This is classic Shyamdas, in all his spontaneous wit and wackiness. The always-unpredictable closing session of Omega Ecstatic Chant had just gotten underway, with Shyamdas at the helm. It was time to call in the troops — to get all the musicians on stage for the finale and send the 1,000 or so chanters off with a final Radhe Shyam.
These grand all-wallah finales have become somewhat legendary at Ecstatic Chant, as they now have at Bhakti Fest and other kirtan festivals. Where else do you get to see Krishna Das, Jai Uttal, Deva Premal, Snatam Kaur, Gaura Vani, Radhanath Swami, C.C. White, Sruti Ram and Ishwari, along with a host of world-class supporting musicians like Steve Gorn, Richard Davis and Daniel Paul, all on stage together, sharing mics and cajoling one another on with good-natured giddiness?
It’s like the Mantra Dream Team, gathering jubilantly for one last blast of bhav — and invariably rousing the crowd to a full-on, dancing, swaying, shake-the-roof-rafters climax.
For over a decade at Omega Chant, Shyamdas has been the undisputed captain of the team, taking his place at the helm and steering his playmates in lila right up and over a tidal wave of bhav. Every year, he would surprise with some completely unexpected twist on an old classic, effortlessly — and hysterically, at times — weaving his beloved Radhe into anything and everything. You never knew what Shyamdas was going to come up with next. (And neither, surely, did the musicians around him — witness the expression on Vishvambhar Sheth’s face when Shyam-ji broke out in a Radhe-fied version of “Working My Way Back to You Babe” at Omega 2011.) Priceless!
Last fall, Shyamdas had something else up the sleeve of his old-style kurta. As the session was getting underway and the musicians tuning up, Shyamdas leaned toward Richard Davis and whispered a question unheard by most, Davis recalled recently. Davis, who has played guitar for Shyamdas for many years in all manner of venues, must have had a pretty good idea what was coming next when Shyam-Ji asked if he knew ‘Yesterday.’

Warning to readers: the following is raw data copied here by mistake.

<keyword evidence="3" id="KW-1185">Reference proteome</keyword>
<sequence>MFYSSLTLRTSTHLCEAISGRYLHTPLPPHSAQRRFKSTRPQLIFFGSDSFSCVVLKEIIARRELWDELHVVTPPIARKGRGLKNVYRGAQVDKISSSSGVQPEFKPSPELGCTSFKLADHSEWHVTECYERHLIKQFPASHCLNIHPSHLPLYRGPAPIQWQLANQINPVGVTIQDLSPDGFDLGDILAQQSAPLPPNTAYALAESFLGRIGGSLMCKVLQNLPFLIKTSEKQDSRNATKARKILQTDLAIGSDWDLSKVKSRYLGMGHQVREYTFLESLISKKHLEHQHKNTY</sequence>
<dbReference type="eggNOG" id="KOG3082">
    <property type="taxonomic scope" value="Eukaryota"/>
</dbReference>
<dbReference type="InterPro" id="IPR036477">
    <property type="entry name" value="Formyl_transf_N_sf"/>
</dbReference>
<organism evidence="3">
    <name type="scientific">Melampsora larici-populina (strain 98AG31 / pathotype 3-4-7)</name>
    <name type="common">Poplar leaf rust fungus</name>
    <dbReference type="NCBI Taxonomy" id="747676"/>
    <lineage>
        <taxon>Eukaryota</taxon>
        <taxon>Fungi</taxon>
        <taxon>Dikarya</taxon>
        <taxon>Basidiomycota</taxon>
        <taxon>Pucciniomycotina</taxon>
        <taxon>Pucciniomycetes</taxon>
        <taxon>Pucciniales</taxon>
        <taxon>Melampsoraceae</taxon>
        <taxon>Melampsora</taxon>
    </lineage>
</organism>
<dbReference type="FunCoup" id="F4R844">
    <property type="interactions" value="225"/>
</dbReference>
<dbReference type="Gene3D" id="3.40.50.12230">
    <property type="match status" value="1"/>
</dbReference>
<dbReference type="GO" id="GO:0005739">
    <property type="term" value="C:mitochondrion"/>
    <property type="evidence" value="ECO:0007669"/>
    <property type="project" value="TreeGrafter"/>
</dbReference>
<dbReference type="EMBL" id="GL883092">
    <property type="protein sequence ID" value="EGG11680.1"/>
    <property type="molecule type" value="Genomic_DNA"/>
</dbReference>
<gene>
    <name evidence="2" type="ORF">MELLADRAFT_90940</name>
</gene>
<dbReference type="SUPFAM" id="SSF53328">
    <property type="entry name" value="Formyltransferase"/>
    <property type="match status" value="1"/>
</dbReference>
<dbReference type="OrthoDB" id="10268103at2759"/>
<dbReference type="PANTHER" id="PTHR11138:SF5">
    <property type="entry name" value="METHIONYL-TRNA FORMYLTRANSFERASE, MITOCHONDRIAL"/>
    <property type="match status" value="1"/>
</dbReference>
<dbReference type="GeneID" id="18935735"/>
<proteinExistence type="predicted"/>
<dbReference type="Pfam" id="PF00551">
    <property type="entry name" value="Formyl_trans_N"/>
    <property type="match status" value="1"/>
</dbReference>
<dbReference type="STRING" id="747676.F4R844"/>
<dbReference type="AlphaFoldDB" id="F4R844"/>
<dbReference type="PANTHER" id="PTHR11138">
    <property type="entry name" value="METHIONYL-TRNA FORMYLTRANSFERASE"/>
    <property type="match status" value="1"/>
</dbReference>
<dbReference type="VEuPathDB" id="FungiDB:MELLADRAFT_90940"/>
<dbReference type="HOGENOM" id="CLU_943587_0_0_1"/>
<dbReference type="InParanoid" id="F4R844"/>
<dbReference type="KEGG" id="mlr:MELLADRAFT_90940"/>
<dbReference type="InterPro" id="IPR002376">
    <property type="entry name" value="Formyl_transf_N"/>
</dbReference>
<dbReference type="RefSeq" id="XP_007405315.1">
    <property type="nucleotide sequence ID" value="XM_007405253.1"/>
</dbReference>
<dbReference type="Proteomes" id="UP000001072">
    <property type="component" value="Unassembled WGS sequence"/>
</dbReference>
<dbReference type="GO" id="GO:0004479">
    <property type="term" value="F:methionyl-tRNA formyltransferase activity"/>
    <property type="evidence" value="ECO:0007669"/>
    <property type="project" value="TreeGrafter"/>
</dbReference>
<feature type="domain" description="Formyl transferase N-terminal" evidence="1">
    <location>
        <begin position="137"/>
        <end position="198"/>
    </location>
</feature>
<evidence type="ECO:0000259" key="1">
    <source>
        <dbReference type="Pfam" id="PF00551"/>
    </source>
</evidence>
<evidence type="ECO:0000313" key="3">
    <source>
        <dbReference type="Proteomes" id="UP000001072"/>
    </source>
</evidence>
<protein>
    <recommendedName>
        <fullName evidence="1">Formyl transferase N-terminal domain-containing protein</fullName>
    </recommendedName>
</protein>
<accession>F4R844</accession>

The rest of us, I’d venture to guess, were more than a little perplexed when, moments later, the familiar and famous melody of the Beatles’ 1965 love ballad was rising from Shyam’s harmonium. But this was no average ‘Yesterday’ cover. Uh-uh. This was Shyamdas in his element, his lila of unscripted, whole-hearted devotion on full display as he smiled knowingly and transformed the Fab Four’s words into a sweet improvised-on-the-spot lullaby to Radhe.
Looking out at all of us — who clearly weren’t ready to see this chant lovefest end — he deadpanned in perfect melody: “Why you have to go, I don’t know, Hari wouldn’t say. I said Radhe Shyam, now I long for Sri Radhe.” The line brought ripples of laughter throughout the packed Main Hall, and the crowd gathered more tightly around the stage to see the master innovator in action, swarming like honeybees to collect the nectar of the lotus.
That was yesterday.
Today, the same line resonates differently. It carries a bittersweet tenderness — a wholly different longing — as the kirtan and Krishna communities try to come to grips with the reality of the bhakti world without Captain Shyam steering the ship.
“Why’d you have to go, Shyamdas-Ji? Hari didn’t say. Please say Radhe Shyam, one more time, say Radhe Shyam…”Also see: